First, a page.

Freshie Hari is on his way to insti for the first time. Will he make it? Of course he will. This is not that kind of a horror story. Read on to see how.

‘Did I Pack…..?’

‘Mom! I have everything I’ll possibly need. Even if I’ve missed something I can buy them there. It’s not like I am going to live in a forest!!’ Hari’s mother raised her eyebrows at him. ‘Fine! But it is still a forest in the middle of a metropolitan city’, he shrugged. She gave him a curt nod and reluctantly closed his suitcases. The alarm on his father’s phone rang (Yes, they had set an alarm so that they wouldn’t miss the train) and they promptly left the place he lived in for the past 17 years of his life. Even though he had a tinge of ‘I don’t know why, but I feel weird leaving home’ tugging at his thoughts, he was excited for the life ahead of him.

To no one’s surprise, they reached even before the train came, rechecked the platform a hundred times, and sat at the edge of the platform benches. Why? To be able to get up quickly and rush to their seats on the train that would only leave an hour later.

After they had finally settled down, Hari’s thoughts drifted to why they, a sane bunch of people, had been acting like nut-cases the past one week. It is just that getting admitted into the Indian Institute of Technology, Madras is a big deal in India. Nobody, including Hari, thought that he had any chance of getting in there. They had logged in through all the devices in their house and reloaded the result page so many times that the already faltering ‘Enter’ key in his computer gave up and sunk into the keyboard. All of this just to check if the college name indeed read IITM. For a minute, his parents even considered that it might be a mix-up and that this was the result of some other person having the same name and initials as him. Now wait! This wasn’t because he wasn’t smart enough, his smartness being irrelevant here, but because he hadn’t done as well as he expected to perform in JEE (Advanced) and that his mock counselling results had only been IITs in temple-towns (which his parents believed without a second glance).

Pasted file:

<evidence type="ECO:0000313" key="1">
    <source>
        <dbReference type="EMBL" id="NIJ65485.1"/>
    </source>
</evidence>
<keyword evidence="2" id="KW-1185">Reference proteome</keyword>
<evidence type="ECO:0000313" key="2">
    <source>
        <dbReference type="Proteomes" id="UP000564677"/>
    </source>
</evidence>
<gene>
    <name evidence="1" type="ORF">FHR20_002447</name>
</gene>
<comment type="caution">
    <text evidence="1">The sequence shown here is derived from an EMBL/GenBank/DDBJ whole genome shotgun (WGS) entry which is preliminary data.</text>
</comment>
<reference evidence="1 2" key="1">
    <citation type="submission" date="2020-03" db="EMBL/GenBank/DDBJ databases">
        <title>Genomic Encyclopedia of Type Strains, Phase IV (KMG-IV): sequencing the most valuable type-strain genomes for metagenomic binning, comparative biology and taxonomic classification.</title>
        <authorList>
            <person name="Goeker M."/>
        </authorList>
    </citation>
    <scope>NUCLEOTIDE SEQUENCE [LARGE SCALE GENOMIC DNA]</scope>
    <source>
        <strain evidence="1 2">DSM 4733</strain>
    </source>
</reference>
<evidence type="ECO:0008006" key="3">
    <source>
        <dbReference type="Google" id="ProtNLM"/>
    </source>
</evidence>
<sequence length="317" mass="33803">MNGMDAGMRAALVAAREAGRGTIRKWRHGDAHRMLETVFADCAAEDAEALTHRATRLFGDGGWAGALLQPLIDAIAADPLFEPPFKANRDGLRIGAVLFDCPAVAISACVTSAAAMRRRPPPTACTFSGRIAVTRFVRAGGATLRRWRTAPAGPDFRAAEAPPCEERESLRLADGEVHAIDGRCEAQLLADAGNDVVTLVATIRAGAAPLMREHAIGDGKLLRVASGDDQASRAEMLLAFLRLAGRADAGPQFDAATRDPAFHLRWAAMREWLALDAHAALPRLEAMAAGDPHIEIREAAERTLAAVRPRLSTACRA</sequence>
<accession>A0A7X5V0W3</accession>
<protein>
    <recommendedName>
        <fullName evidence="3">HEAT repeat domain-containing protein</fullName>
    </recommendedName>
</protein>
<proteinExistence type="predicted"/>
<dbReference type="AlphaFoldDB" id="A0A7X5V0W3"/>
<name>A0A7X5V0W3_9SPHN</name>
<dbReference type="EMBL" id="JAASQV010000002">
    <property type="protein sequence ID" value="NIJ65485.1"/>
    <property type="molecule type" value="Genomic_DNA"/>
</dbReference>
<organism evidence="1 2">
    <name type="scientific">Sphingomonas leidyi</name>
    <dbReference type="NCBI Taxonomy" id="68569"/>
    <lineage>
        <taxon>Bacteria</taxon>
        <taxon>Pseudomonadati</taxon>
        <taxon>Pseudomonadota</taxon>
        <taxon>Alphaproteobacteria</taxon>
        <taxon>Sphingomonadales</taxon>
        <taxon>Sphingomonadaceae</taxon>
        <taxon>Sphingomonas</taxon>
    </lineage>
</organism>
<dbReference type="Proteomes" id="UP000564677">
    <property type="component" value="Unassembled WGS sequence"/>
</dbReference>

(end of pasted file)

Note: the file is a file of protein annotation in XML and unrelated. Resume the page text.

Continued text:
When the train finally started moving, his parents began contemplating what could go wrong with the train, the cab from there to IIT, and his life on reaching there. 

“Will he wake up on time to class?”

“Knowing him, he probably won’t… But that’s his problem now.”

“What if he doesn’t wake up early in time, misses all his first few classes and they send him back?”

“I don’t think it will only be a few classes and also they probably wouldn’t send him back for that. Fail him in the course… Maybe…”

His mom retorted with just a cold glare.

Hari was glad when an old lady requested him to switch seats with her, but he regretted it immediately. She didn’t realise what an avalanche she had triggered by asking his mother “where to?” What ensued was an extremely detailed graphic retelling of the past two years of his life, a punishment that’d make JEE appear like BuzzFeed quizzes. 

Their return tickets had been booked. Freedom was near.

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